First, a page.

Early voting began in Georgia on Monday, and WABE went live from State Farm Arena, Georgia’s largest polling place. The local hosts of “Morning Edition” and “All Things Considered” – Lisa Rayam and Jim Burress— set up at the Arena and spoke to poll workers, elections officials and voters.
“This is my third stop,” said Fulton county resident Bobbie Thomas, who wore a black sequined dress with ‘VOTE’ in red letters written across it. “I stopped near my home, and I was told there was a two-and-a-half-hour wait. So, OK, go to work and then go back out. And then I went to the High Museum, of course, there was a long line. And then someone said they voted here earlier this morning, and it took just minutes.”
“It’s an untapped resource I think people need to know about,” said D’Artonya Graham, who came with her daughter. “We’ve been in here maybe seven minutes. What I think took the longest was trying to find my name with the apostrophe.”
Graham says her daughter is voting in her first-ever presidential election.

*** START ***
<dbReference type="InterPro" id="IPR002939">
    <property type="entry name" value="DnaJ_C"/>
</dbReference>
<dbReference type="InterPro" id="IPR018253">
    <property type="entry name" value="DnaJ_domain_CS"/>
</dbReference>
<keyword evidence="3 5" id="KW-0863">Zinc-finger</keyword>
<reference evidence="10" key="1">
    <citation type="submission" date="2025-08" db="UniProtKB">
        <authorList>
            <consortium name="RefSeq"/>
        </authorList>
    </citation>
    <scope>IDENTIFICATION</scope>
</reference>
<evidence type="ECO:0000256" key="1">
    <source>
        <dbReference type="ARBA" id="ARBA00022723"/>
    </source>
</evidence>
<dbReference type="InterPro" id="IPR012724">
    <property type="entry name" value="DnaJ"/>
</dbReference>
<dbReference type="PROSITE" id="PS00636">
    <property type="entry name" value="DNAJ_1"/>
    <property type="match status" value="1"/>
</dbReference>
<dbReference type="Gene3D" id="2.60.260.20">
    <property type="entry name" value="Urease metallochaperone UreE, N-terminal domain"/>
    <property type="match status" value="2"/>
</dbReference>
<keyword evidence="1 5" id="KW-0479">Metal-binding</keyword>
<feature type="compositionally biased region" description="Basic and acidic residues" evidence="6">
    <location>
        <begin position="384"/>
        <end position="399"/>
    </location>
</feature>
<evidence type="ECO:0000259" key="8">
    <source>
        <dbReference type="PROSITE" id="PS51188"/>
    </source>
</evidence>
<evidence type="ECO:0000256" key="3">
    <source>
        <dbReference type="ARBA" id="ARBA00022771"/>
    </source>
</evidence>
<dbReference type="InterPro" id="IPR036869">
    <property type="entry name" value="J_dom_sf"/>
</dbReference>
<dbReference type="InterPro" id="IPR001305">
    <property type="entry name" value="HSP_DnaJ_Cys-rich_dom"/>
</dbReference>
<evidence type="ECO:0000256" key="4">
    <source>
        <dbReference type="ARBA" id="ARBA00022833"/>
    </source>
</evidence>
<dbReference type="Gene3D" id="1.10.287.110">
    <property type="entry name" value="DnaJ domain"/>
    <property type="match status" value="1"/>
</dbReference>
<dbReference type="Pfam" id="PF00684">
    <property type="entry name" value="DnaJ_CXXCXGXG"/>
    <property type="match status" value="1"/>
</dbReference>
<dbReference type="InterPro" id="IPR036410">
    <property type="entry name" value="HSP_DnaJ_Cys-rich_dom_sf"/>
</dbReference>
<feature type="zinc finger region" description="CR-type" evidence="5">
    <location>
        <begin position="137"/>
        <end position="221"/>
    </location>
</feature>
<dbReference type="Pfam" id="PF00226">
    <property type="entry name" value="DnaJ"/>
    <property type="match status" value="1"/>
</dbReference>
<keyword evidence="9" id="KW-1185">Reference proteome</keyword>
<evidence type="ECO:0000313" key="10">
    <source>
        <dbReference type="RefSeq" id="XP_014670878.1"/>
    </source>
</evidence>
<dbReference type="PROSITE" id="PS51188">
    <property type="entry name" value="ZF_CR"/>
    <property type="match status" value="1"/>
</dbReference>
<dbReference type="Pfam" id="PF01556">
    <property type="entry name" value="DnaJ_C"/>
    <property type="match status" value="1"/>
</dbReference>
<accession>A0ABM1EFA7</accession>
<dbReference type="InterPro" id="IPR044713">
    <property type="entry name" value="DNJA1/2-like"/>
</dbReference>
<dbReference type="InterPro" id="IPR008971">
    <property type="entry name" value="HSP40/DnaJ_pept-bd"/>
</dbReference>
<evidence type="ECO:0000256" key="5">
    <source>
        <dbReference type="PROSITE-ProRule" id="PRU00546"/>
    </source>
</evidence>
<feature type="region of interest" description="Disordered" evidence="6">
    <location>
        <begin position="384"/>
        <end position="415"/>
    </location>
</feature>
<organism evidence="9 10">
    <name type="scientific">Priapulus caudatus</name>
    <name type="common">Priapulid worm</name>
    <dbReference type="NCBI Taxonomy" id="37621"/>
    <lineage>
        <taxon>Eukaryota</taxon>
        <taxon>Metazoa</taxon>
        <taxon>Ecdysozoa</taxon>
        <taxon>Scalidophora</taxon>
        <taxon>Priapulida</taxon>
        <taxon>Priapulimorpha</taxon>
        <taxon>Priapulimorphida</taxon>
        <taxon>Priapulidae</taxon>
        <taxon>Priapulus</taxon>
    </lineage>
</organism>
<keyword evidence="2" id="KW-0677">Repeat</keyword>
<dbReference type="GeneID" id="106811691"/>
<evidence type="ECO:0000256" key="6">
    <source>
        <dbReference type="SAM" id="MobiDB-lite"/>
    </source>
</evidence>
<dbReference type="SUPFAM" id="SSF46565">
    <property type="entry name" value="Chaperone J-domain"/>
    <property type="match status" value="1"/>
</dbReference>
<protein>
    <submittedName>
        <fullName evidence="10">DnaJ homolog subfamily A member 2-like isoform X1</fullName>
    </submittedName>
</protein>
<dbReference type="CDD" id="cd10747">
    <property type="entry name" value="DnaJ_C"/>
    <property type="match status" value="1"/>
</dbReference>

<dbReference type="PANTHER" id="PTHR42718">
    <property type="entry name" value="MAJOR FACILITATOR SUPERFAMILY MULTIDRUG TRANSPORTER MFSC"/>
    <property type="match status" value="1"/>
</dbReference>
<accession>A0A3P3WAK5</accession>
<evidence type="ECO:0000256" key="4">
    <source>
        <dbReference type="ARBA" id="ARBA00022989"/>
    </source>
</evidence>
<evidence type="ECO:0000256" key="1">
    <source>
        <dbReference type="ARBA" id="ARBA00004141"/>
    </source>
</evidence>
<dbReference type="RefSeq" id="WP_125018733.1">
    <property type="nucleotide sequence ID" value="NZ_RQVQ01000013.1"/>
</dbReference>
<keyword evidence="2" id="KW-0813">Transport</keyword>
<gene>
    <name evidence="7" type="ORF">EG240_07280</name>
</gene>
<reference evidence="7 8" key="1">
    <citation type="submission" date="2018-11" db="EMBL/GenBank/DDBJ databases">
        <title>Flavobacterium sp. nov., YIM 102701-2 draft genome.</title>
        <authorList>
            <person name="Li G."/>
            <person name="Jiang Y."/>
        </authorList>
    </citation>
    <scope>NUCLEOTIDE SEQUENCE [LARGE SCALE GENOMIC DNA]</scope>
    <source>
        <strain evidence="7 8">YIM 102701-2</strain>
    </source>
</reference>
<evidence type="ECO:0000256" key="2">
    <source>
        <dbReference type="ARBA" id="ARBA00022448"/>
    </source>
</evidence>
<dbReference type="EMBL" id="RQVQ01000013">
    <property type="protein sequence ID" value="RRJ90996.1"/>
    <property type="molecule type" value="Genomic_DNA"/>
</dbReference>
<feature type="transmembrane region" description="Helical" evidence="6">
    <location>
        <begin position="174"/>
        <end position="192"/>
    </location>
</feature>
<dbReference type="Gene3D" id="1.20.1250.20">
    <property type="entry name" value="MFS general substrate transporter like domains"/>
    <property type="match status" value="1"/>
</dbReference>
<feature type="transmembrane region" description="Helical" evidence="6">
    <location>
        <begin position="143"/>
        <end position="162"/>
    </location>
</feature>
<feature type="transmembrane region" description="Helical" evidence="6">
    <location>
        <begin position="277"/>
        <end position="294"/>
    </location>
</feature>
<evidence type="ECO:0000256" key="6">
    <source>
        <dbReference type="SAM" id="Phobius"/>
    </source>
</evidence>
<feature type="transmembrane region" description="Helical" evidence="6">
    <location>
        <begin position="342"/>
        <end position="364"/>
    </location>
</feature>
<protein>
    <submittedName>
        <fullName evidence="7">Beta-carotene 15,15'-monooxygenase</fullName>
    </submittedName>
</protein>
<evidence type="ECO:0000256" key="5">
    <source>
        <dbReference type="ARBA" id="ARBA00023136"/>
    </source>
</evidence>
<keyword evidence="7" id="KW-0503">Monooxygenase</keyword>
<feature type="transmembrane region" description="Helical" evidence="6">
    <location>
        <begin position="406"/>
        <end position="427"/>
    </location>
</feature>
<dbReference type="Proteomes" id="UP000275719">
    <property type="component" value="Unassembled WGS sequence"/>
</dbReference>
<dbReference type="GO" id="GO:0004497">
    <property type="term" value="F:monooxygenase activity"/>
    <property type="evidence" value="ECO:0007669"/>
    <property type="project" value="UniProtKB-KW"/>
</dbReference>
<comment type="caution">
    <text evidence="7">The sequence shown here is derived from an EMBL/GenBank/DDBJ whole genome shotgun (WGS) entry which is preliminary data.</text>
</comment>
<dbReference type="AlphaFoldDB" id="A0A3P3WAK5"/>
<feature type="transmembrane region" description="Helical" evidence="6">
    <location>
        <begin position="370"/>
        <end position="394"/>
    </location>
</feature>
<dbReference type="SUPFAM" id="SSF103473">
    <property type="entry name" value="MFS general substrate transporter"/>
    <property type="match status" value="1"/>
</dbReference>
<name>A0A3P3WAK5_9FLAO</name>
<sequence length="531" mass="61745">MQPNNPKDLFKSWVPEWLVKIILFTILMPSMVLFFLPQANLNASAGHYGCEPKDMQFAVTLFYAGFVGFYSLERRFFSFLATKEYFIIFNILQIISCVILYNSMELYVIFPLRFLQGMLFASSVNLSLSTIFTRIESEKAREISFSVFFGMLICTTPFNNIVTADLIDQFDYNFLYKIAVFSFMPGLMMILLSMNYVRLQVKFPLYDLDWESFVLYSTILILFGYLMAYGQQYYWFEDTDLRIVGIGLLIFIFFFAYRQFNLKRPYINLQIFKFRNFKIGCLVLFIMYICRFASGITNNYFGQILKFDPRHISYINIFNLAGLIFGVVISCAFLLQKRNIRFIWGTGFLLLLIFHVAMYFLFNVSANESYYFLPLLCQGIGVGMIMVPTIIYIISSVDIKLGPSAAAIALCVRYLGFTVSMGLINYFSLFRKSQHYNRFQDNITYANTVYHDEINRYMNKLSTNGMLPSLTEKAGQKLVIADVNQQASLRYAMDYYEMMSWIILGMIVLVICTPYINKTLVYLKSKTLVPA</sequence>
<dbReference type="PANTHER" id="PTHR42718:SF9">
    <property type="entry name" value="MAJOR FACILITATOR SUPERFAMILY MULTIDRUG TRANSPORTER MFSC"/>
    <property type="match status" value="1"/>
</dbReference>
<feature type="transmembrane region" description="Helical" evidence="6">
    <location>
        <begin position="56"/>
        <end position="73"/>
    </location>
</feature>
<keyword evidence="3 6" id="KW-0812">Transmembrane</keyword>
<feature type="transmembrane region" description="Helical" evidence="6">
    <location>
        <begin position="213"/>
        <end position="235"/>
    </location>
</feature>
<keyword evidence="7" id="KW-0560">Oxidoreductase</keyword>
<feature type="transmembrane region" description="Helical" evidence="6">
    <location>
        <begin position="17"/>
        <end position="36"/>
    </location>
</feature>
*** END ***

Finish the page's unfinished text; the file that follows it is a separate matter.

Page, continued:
Not only was this the first week of early voting in Georgia, it was also the first time Democrat Jon Ossoff and Republican U.S. Sen. David Perdue have come face-to-face (virtually) in a debate. The Atlanta Press Club event was, at times, contentious. The debate was the first of three scheduled in the race and included Libertarian candidate Shane Hazel, who is polling very low. But Hazel could get enough of the vote that the close race between Ossoff and Perdue go to a runoff in January.
Georgia’s other U.S. Senate seat is a free-for-all race and has 21 candidates. Recent polling had Democrat Raphael Warnock ahead of Republicans Kelly Loeffler and Doug Collins. The race is likely to go to a runoff as well, as Georgia is the only state in the country to require a majority to win in a general election.
Depending on how U.S. Senate races go in the rest of the country, Georgia could be determining the majority party in the U.S. Senate in January if both of the races end up as close as recent polling suggests.